13. The combustor of
14. The combustor of
a first header plate;
a second header plate spaced downstream from said first header plate,
wherein said plurality of parallel venturi tubes are sealably secured to said first header plate and said second header plate.
15. The combustor of
16. The combustor of
17. The combustor of
18. The combustor of
19. The combustor of
20. The combustor of
21. The combustor of
22. The combustor of
23. The combustor of
The present invention relates to a gas fuel injector for a combustor in an engine.
A present thrust of gas-turbine engine technology seeks to attain reduced emissions of nitrogen-oxygen and unburned hydrocarbon compounds (NOx and UHC, respectively). Prior-art techniques for accomplishing such reduced emissions almost invariably result in reduced thermodynamic efficiency or substantially increased capital costs.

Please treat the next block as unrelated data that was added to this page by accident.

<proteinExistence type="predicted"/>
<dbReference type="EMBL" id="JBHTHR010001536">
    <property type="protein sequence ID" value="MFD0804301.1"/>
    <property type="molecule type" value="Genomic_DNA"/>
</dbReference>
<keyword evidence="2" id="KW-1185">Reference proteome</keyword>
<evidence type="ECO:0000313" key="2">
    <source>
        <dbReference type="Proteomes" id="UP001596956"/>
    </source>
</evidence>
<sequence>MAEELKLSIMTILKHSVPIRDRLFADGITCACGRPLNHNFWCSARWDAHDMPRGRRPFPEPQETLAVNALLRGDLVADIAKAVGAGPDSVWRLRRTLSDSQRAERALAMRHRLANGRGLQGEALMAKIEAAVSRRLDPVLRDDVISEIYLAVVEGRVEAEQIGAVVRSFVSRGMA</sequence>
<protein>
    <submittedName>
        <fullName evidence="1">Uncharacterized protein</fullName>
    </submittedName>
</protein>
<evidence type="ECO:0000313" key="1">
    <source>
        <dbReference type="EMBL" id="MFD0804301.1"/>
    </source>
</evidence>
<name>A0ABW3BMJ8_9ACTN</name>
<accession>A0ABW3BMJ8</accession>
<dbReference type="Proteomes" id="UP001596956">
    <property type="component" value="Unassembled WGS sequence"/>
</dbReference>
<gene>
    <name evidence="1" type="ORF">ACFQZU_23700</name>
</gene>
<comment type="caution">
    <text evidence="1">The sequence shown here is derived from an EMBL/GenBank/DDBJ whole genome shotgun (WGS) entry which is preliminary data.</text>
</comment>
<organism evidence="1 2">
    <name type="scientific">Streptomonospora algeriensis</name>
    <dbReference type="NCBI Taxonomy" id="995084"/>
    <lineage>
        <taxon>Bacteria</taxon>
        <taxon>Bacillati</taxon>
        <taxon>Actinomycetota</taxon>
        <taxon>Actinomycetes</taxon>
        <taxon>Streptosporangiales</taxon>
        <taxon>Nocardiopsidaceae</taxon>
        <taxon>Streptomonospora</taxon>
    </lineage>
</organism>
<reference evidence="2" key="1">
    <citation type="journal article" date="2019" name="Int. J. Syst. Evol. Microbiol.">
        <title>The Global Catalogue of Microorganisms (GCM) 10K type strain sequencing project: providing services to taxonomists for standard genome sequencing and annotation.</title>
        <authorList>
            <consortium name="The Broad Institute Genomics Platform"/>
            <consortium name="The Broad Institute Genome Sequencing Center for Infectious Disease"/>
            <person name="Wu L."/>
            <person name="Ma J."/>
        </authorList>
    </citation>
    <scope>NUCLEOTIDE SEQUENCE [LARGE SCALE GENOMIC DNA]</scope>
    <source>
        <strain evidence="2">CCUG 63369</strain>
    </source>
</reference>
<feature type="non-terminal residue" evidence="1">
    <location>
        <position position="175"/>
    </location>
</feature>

NOx compounds are produced by reaction of the nitrogen in the air at elevated temperatures conventionally found in the combustors of a gas turbine engine. NOx formation can be reduced by reducing the maximum flame temperature in the combustor. Injection of steam into the combustor reduces the maximum flame temperature in the combustor at the cost of thermodynamic efficiency. Penalties must also be paid in water use, and water treatment capital and operating costs. The amount of steam injection, and its attendant costs, rises with the amount of NOx reduction desired. Some states and foreign countries have announced targets for NOx reduction that infer such large quantities of steam that this solution appears less desirable for future systems.